FIG. 15C shows a handheld device 1500 displaying a GUI configuration for a text message composition screen when the handheld device 1500 determines that a user is holding the handheld device 1500 in a vertically-oriented right-handed grasp (see, e.g., FIG. 7), vertically-oriented left-handed grasp (see, e.g., FIG. 6), vertically-oriented two-handed grasp (see, e.g., FIG. 8). Based on the detection of a vertically-oriented right-handed grasp, vertically-oriented left-handed grasp, or vertically-oriented two-handed grasp, the handheld device 1500 determines that a GUI configuration comprising a vertically-oriented text message composition area 1530 and a keyboard 1532 spanning a bottom portion of the touchscreen 1502 should be displayed. In this embodiment, a user's thumb can easily reach the entire width of the display while employing a vertically-oriented right-handed or left-handed grasp. Therefore, a single GUI configuration may be used for a vertically-oriented right-handed grasp, vertically-oriented left-handed grasp, or vertically-oriented two-handed grasp. In other embodiments, different GUI configurations for the text message composition may be used for each of the vertically-oriented grasps. For example, if a touchscreen 1502 of a handheld device 1500 has a width such that a typical user's thumb would not be able to reach the entire width of the touchscreen 1502 while holding the handheld device 1500 in a vertical position, GUI configurations positioning a keypad on appropriate sides of the screen, similar to the illustrative embodiment of FIG. 15B may be employed.

As described above in relation to step 54, in one embodiment a handheld device 1500 may be configured to launch or transition to a different application or functionality not presently displayed upon detecting one or more particular grasping contacts. For example, in one embodiment a user may be composing a text message when she sees an event unfolding, decide that she would like to capture video of the event, and then grasp the phone in a right-handed camera grasp (see, e.g., FIG. 12), a left-handed camera grasp (see, e.g., FIG. 13), or a two-handed camera grasp (see, e.g., FIG. 14) to launch a camera application or transition to camera functionality.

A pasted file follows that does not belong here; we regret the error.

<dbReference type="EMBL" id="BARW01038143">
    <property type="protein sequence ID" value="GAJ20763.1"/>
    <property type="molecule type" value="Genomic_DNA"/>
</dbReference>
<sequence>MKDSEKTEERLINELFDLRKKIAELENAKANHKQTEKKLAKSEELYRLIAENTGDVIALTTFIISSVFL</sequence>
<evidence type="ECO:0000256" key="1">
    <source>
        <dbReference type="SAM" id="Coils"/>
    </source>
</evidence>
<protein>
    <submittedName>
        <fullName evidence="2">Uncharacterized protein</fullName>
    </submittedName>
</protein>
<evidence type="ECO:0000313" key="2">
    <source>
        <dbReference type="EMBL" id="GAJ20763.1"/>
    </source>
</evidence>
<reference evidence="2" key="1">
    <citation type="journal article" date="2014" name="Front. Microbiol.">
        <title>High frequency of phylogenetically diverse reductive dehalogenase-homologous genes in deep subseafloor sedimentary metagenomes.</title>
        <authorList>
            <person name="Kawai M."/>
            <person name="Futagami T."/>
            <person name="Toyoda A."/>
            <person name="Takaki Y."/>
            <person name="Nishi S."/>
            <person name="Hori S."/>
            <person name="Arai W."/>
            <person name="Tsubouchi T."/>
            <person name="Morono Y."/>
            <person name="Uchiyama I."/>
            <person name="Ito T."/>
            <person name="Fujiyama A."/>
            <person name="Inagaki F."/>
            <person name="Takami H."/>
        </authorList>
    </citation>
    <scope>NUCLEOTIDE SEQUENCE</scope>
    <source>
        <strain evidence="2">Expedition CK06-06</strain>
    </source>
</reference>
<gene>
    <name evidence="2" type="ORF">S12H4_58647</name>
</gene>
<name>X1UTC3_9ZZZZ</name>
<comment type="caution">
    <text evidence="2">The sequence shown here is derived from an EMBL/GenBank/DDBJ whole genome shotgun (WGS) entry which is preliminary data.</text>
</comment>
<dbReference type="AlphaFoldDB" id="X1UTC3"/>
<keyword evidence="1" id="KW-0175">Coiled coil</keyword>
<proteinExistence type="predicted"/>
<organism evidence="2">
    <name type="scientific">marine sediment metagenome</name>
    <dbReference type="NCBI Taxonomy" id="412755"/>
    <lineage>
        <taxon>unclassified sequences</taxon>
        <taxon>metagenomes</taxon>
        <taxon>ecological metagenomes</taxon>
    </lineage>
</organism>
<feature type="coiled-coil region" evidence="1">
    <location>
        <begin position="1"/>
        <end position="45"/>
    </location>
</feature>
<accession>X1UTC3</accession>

FIG. 15D shows a handheld device 1500 displaying a GUI configuration for a camera screen when the handheld device 1500 determines that a user is holding the handheld device 1500 in a right-handed camera grasp (see, e.g., FIG. 12). Based on the detection of aright-handed camera grasp, the handheld device 1500 determines that a GUI configuration comprising a horizontally-oriented viewfinder area 1540 spanning from the left edge of the touchscreen 1502 to a camera controls area 1542 positioned on the right side of the touchscreen 1502 for displaying user interface controls for manipulating the camera functionality. In the embodiment shown in FIG. 15D, the user interface controls comprise a picture mode button 1544, a video mode button 1546, and a shutter/record button 1548. Additional or alternative controls e.g., zoom controls, timer controls, lighting mode controls, etc.) may be displayed in other embodiments.

Similarly, FIG. 15E shows a handheld device 1500 displaying a GUI configuration for a camera screen when the handheld device 1500 determines that a user is holding the handheld device 1500 in a left-handed camera grasp (see, e.g., FIG. 13). Based on the detection of a left-handed camera grasp, the handheld device 1500 determines that a GUI configuration comprising a horizontally-oriented viewfinder area 1550 spanning from the right edge of the touchscreen 1502 to a camera controls area 1552 positioned on the left side of the touchscreen 1502 for displaying user interface controls for manipulating the camera functionality. In the embodiment shown in FIG. 15E, the user interface controls comprise a picture mode button 1554, a video mode button 1556, and a shutter/record button 1558. Additional or alternative controls e.g., zoom controls, timer controls, lighting mode controls, etc.) may be displayed in other embodiments.

The configurations of FIGS. 15D and 15E for right-handed camera grasps and left-hand camera grasps, respectively, allow a user to use the thumb positioned near the touchscreen 1502 to control the camera. Therefore, the handheld device 1500 is able to configure the camera screen GUI to optimize usability based on the user's grasp. In another embodiment, the user may apply a two-handed camera grasp (see, e.g., FIG. 14) to the handheld device 1500. In the case of a two-handed camera grasp, both of the user's thumbs would be positioned near the touchscreen 1502. In one embodiment, when a two-handed camera grasp is applied, the handheld device 1500 defaults to the same camera screen GUI configuration used for a left-handed camera grasp. In another embodiment, when a two-handed camera grasp is applied, the handheld device 1500 defaults to the same camera screen GUI configuration used for a right-handed camera grasp. In still another embodiment, when a two-handed camera grasp is applied, the handheld device 1500 will display identical user interface controls (e.g. a picture mode button 1554, a video mode button 1556, and a shutter/record button 1558) on both sides of the touchscreen 1502. In an additional embodiment, when a two-handed camera grasp is applied, the handheld device 1500 displays a camera screen GUI configuration designed for optimal usability with a two-handed camera grasp.